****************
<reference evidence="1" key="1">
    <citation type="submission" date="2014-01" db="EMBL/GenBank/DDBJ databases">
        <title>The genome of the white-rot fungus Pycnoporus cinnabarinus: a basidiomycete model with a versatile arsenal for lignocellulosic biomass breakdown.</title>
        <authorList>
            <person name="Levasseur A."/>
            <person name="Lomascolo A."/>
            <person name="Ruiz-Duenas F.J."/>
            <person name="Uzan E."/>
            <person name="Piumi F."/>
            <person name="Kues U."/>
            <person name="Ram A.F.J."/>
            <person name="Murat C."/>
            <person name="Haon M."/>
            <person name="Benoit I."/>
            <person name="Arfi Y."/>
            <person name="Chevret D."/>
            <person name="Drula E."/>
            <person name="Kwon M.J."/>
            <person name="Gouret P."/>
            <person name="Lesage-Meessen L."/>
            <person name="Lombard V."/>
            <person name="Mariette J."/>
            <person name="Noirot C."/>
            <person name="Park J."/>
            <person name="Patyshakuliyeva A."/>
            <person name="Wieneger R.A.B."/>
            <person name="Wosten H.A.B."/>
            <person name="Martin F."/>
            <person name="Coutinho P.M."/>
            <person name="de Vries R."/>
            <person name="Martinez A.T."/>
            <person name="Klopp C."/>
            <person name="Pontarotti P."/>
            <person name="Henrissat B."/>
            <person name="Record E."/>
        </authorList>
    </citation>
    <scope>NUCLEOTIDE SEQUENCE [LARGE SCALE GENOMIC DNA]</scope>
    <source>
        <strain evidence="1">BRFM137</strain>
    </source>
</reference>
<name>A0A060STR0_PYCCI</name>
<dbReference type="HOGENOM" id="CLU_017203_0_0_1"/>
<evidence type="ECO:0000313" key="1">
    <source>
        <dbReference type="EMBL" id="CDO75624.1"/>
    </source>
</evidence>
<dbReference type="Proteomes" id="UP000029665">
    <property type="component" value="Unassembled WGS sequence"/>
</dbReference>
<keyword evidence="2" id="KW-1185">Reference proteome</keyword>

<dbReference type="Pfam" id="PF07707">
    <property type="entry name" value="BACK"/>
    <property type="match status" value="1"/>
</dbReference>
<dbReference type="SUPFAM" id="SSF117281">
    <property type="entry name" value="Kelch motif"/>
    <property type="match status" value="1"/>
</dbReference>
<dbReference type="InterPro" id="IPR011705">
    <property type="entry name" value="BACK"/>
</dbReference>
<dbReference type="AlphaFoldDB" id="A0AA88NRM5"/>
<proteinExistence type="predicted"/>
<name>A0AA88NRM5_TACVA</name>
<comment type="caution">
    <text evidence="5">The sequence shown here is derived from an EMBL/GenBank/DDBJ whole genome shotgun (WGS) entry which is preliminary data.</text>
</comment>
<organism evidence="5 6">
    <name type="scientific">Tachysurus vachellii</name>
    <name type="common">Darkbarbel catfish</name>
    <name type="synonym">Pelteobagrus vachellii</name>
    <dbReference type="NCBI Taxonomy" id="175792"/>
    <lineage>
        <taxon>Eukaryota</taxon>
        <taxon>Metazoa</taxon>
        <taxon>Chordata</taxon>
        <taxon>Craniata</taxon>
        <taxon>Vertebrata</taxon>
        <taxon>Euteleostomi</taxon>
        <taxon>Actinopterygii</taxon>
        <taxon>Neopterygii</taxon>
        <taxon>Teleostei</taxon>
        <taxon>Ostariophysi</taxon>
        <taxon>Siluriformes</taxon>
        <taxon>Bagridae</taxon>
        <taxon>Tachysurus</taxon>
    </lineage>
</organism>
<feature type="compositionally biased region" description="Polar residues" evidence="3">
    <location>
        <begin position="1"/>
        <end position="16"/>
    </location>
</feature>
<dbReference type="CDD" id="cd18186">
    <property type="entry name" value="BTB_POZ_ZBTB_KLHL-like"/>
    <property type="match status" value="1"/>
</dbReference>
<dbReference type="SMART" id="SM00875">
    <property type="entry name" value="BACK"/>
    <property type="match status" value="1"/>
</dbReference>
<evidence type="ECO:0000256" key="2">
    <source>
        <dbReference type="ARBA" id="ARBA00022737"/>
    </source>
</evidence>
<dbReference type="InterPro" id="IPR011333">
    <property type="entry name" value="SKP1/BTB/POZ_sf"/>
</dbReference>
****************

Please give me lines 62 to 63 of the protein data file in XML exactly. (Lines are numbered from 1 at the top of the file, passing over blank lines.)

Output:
<dbReference type="InterPro" id="IPR011705">
    <property type="entry name" value="BACK"/>